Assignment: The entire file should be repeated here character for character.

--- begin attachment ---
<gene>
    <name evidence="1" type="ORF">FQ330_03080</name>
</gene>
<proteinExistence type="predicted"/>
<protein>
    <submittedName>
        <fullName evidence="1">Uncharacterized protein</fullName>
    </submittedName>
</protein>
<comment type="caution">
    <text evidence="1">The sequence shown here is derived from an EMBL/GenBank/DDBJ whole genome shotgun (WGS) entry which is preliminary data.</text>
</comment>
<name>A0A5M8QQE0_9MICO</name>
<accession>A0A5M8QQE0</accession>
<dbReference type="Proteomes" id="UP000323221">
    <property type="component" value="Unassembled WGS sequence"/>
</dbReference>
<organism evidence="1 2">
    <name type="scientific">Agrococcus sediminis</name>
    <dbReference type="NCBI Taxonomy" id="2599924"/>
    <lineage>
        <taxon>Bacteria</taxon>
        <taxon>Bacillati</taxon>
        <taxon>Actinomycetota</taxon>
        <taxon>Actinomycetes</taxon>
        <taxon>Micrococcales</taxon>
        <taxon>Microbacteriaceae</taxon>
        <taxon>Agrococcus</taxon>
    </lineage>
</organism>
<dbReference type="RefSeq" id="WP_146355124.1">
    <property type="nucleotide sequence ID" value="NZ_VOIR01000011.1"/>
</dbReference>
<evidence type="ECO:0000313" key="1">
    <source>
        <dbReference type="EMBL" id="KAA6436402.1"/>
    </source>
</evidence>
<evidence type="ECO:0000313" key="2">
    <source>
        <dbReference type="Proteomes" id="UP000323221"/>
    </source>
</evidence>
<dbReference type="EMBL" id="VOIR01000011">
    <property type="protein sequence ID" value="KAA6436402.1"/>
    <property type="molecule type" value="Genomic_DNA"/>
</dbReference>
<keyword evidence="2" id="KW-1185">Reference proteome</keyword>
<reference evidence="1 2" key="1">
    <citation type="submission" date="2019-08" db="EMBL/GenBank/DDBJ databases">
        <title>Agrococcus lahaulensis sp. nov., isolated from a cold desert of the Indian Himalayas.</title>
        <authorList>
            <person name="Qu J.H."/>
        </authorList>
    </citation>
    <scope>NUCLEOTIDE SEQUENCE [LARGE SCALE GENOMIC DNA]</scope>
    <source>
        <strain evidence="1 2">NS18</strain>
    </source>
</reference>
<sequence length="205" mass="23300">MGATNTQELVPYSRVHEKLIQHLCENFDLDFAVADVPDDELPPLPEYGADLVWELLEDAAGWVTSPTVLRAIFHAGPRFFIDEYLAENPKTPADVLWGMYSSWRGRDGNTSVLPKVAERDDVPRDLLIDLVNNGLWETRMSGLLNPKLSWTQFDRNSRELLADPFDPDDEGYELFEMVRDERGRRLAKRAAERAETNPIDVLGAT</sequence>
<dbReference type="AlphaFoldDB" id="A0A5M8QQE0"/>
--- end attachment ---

<gene>
    <name evidence="1" type="ORF">FQ330_03080</name>
</gene>
<proteinExistence type="predicted"/>
<protein>
    <submittedName>
        <fullName evidence="1">Uncharacterized protein</fullName>
    </submittedName>
</protein>
<comment type="caution">
    <text evidence="1">The sequence shown here is derived from an EMBL/GenBank/DDBJ whole genome shotgun (WGS) entry which is preliminary data.</text>
</comment>
<name>A0A5M8QQE0_9MICO</name>
<accession>A0A5M8QQE0</accession>
<dbReference type="Proteomes" id="UP000323221">
    <property type="component" value="Unassembled WGS sequence"/>
</dbReference>
<organism evidence="1 2">
    <name type="scientific">Agrococcus sediminis</name>
    <dbReference type="NCBI Taxonomy" id="2599924"/>
    <lineage>
        <taxon>Bacteria</taxon>
        <taxon>Bacillati</taxon>
        <taxon>Actinomycetota</taxon>
        <taxon>Actinomycetes</taxon>
        <taxon>Micrococcales</taxon>
        <taxon>Microbacteriaceae</taxon>
        <taxon>Agrococcus</taxon>
    </lineage>
</organism>
<dbReference type="RefSeq" id="WP_146355124.1">
    <property type="nucleotide sequence ID" value="NZ_VOIR01000011.1"/>
</dbReference>
<evidence type="ECO:0000313" key="1">
    <source>
        <dbReference type="EMBL" id="KAA6436402.1"/>
    </source>
</evidence>
<evidence type="ECO:0000313" key="2">
    <source>
        <dbReference type="Proteomes" id="UP000323221"/>
    </source>
</evidence>
<dbReference type="EMBL" id="VOIR01000011">
    <property type="protein sequence ID" value="KAA6436402.1"/>
    <property type="molecule type" value="Genomic_DNA"/>
</dbReference>
<keyword evidence="2" id="KW-1185">Reference proteome</keyword>
<reference evidence="1 2" key="1">
    <citation type="submission" date="2019-08" db="EMBL/GenBank/DDBJ databases">
        <title>Agrococcus lahaulensis sp. nov., isolated from a cold desert of the Indian Himalayas.</title>
        <authorList>
            <person name="Qu J.H."/>
        </authorList>
    </citation>
    <scope>NUCLEOTIDE SEQUENCE [LARGE SCALE GENOMIC DNA]</scope>
    <source>
        <strain evidence="1 2">NS18</strain>
    </source>
</reference>
<sequence length="205" mass="23300">MGATNTQELVPYSRVHEKLIQHLCENFDLDFAVADVPDDELPPLPEYGADLVWELLEDAAGWVTSPTVLRAIFHAGPRFFIDEYLAENPKTPADVLWGMYSSWRGRDGNTSVLPKVAERDDVPRDLLIDLVNNGLWETRMSGLLNPKLSWTQFDRNSRELLADPFDPDDEGYELFEMVRDERGRRLAKRAAERAETNPIDVLGAT</sequence>
<dbReference type="AlphaFoldDB" id="A0A5M8QQE0"/>